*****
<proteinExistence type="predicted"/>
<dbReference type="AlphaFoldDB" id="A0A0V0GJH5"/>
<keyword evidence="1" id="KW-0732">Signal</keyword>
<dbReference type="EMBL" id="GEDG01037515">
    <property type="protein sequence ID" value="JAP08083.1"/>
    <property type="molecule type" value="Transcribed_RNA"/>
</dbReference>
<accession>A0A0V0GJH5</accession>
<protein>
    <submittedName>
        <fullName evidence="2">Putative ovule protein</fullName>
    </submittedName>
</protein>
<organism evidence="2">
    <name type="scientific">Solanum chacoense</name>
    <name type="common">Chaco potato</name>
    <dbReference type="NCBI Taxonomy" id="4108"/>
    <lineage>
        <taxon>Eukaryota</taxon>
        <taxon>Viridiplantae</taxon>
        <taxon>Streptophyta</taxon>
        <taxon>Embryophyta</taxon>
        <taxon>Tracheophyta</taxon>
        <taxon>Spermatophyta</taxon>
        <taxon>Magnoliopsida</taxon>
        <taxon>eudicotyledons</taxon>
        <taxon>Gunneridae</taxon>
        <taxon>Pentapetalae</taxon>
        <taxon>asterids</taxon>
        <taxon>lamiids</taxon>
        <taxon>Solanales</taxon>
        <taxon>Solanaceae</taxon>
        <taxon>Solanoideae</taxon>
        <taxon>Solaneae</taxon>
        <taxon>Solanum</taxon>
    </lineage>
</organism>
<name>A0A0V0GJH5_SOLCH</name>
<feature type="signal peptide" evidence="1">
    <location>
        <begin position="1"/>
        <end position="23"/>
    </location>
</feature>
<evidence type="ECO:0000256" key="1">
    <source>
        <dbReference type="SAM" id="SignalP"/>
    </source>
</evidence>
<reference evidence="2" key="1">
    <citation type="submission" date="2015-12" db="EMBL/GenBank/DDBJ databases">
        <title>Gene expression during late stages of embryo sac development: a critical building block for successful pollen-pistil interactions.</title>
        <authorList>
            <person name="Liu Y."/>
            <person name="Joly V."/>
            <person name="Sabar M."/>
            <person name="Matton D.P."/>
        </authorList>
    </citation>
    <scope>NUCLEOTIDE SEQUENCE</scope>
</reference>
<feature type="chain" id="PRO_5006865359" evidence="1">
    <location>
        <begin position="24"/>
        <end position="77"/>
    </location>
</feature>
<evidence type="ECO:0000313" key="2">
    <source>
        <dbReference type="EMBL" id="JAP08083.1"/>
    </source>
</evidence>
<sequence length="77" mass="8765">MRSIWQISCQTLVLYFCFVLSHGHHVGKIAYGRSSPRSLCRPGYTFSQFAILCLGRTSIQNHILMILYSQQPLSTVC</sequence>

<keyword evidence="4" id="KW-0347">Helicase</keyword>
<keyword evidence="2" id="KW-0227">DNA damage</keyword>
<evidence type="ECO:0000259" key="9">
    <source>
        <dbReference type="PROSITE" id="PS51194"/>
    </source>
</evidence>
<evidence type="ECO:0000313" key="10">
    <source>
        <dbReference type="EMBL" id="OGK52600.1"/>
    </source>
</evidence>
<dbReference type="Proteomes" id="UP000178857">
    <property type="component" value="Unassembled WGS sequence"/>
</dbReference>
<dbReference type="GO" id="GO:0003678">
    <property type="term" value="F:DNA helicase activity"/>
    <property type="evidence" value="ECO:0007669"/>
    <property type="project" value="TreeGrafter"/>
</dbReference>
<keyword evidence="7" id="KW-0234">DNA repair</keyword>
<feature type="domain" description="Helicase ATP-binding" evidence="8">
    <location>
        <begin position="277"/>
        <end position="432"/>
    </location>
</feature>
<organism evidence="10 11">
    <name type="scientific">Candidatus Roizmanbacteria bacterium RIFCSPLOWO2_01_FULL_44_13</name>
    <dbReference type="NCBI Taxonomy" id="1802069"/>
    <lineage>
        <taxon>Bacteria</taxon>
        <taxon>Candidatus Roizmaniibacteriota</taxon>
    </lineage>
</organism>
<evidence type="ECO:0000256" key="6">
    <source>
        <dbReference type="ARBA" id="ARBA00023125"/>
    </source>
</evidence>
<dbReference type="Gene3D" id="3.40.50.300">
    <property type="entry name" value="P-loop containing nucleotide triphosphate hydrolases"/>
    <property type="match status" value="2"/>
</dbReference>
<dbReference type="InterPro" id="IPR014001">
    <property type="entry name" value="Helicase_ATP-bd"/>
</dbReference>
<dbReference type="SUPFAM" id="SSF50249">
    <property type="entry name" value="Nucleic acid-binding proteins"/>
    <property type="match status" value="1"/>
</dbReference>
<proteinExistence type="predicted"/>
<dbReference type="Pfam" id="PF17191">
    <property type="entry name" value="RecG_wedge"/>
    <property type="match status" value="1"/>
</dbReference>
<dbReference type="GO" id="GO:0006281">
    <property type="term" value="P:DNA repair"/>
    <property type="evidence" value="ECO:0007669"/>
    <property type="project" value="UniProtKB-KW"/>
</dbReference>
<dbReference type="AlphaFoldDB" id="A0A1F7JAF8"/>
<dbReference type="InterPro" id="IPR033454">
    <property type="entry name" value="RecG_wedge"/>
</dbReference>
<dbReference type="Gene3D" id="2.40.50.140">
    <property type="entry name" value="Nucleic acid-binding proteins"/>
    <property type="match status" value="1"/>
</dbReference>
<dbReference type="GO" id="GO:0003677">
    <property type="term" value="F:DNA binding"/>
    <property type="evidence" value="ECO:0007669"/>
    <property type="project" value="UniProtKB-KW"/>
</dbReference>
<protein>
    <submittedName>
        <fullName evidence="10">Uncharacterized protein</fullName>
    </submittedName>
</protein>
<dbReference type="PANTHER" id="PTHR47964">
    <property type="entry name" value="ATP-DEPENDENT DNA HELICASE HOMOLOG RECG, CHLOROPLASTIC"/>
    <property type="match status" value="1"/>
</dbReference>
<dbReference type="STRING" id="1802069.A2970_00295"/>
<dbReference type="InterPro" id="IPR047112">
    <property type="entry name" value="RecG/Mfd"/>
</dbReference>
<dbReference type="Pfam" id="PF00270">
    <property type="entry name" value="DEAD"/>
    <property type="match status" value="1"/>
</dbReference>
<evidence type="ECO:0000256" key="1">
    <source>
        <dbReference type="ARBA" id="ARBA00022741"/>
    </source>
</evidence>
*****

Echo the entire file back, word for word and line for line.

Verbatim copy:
<proteinExistence type="predicted"/>
<dbReference type="AlphaFoldDB" id="A0A0V0GJH5"/>
<keyword evidence="1" id="KW-0732">Signal</keyword>
<dbReference type="EMBL" id="GEDG01037515">
    <property type="protein sequence ID" value="JAP08083.1"/>
    <property type="molecule type" value="Transcribed_RNA"/>
</dbReference>
<accession>A0A0V0GJH5</accession>
<protein>
    <submittedName>
        <fullName evidence="2">Putative ovule protein</fullName>
    </submittedName>
</protein>
<organism evidence="2">
    <name type="scientific">Solanum chacoense</name>
    <name type="common">Chaco potato</name>
    <dbReference type="NCBI Taxonomy" id="4108"/>
    <lineage>
        <taxon>Eukaryota</taxon>
        <taxon>Viridiplantae</taxon>
        <taxon>Streptophyta</taxon>
        <taxon>Embryophyta</taxon>
        <taxon>Tracheophyta</taxon>
        <taxon>Spermatophyta</taxon>
        <taxon>Magnoliopsida</taxon>
        <taxon>eudicotyledons</taxon>
        <taxon>Gunneridae</taxon>
        <taxon>Pentapetalae</taxon>
        <taxon>asterids</taxon>
        <taxon>lamiids</taxon>
        <taxon>Solanales</taxon>
        <taxon>Solanaceae</taxon>
        <taxon>Solanoideae</taxon>
        <taxon>Solaneae</taxon>
        <taxon>Solanum</taxon>
    </lineage>
</organism>
<name>A0A0V0GJH5_SOLCH</name>
<feature type="signal peptide" evidence="1">
    <location>
        <begin position="1"/>
        <end position="23"/>
    </location>
</feature>
<evidence type="ECO:0000256" key="1">
    <source>
        <dbReference type="SAM" id="SignalP"/>
    </source>
</evidence>
<reference evidence="2" key="1">
    <citation type="submission" date="2015-12" db="EMBL/GenBank/DDBJ databases">
        <title>Gene expression during late stages of embryo sac development: a critical building block for successful pollen-pistil interactions.</title>
        <authorList>
            <person name="Liu Y."/>
            <person name="Joly V."/>
            <person name="Sabar M."/>
            <person name="Matton D.P."/>
        </authorList>
    </citation>
    <scope>NUCLEOTIDE SEQUENCE</scope>
</reference>
<feature type="chain" id="PRO_5006865359" evidence="1">
    <location>
        <begin position="24"/>
        <end position="77"/>
    </location>
</feature>
<evidence type="ECO:0000313" key="2">
    <source>
        <dbReference type="EMBL" id="JAP08083.1"/>
    </source>
</evidence>
<sequence length="77" mass="8765">MRSIWQISCQTLVLYFCFVLSHGHHVGKIAYGRSSPRSLCRPGYTFSQFAILCLGRTSIQNHILMILYSQQPLSTVC</sequence>

<keyword evidence="4" id="KW-0347">Helicase</keyword>
<keyword evidence="2" id="KW-0227">DNA damage</keyword>
<evidence type="ECO:0000259" key="9">
    <source>
        <dbReference type="PROSITE" id="PS51194"/>
    </source>
</evidence>
<evidence type="ECO:0000313" key="10">
    <source>
        <dbReference type="EMBL" id="OGK52600.1"/>
    </source>
</evidence>
<dbReference type="Proteomes" id="UP000178857">
    <property type="component" value="Unassembled WGS sequence"/>
</dbReference>
<dbReference type="GO" id="GO:0003678">
    <property type="term" value="F:DNA helicase activity"/>
    <property type="evidence" value="ECO:0007669"/>
    <property type="project" value="TreeGrafter"/>
</dbReference>
<keyword evidence="7" id="KW-0234">DNA repair</keyword>
<feature type="domain" description="Helicase ATP-binding" evidence="8">
    <location>
        <begin position="277"/>
        <end position="432"/>
    </location>
</feature>
<organism evidence="10 11">
    <name type="scientific">Candidatus Roizmanbacteria bacterium RIFCSPLOWO2_01_FULL_44_13</name>
    <dbReference type="NCBI Taxonomy" id="1802069"/>
    <lineage>
        <taxon>Bacteria</taxon>
        <taxon>Candidatus Roizmaniibacteriota</taxon>
    </lineage>
</organism>
<evidence type="ECO:0000256" key="6">
    <source>
        <dbReference type="ARBA" id="ARBA00023125"/>
    </source>
</evidence>
<dbReference type="Gene3D" id="3.40.50.300">
    <property type="entry name" value="P-loop containing nucleotide triphosphate hydrolases"/>
    <property type="match status" value="2"/>
</dbReference>
<dbReference type="InterPro" id="IPR014001">
    <property type="entry name" value="Helicase_ATP-bd"/>
</dbReference>
<dbReference type="SUPFAM" id="SSF50249">
    <property type="entry name" value="Nucleic acid-binding proteins"/>
    <property type="match status" value="1"/>
</dbReference>
<proteinExistence type="predicted"/>
<dbReference type="Pfam" id="PF17191">
    <property type="entry name" value="RecG_wedge"/>
    <property type="match status" value="1"/>
</dbReference>
<dbReference type="GO" id="GO:0006281">
    <property type="term" value="P:DNA repair"/>
    <property type="evidence" value="ECO:0007669"/>
    <property type="project" value="UniProtKB-KW"/>
</dbReference>
<dbReference type="AlphaFoldDB" id="A0A1F7JAF8"/>
<dbReference type="InterPro" id="IPR033454">
    <property type="entry name" value="RecG_wedge"/>
</dbReference>
<dbReference type="Gene3D" id="2.40.50.140">
    <property type="entry name" value="Nucleic acid-binding proteins"/>
    <property type="match status" value="1"/>
</dbReference>
<dbReference type="GO" id="GO:0003677">
    <property type="term" value="F:DNA binding"/>
    <property type="evidence" value="ECO:0007669"/>
    <property type="project" value="UniProtKB-KW"/>
</dbReference>
<protein>
    <submittedName>
        <fullName evidence="10">Uncharacterized protein</fullName>
    </submittedName>
</protein>
<dbReference type="PANTHER" id="PTHR47964">
    <property type="entry name" value="ATP-DEPENDENT DNA HELICASE HOMOLOG RECG, CHLOROPLASTIC"/>
    <property type="match status" value="1"/>
</dbReference>
<dbReference type="STRING" id="1802069.A2970_00295"/>
<dbReference type="InterPro" id="IPR047112">
    <property type="entry name" value="RecG/Mfd"/>
</dbReference>
<dbReference type="Pfam" id="PF00270">
    <property type="entry name" value="DEAD"/>
    <property type="match status" value="1"/>
</dbReference>
<evidence type="ECO:0000256" key="1">
    <source>
        <dbReference type="ARBA" id="ARBA00022741"/>
    </source>
</evidence>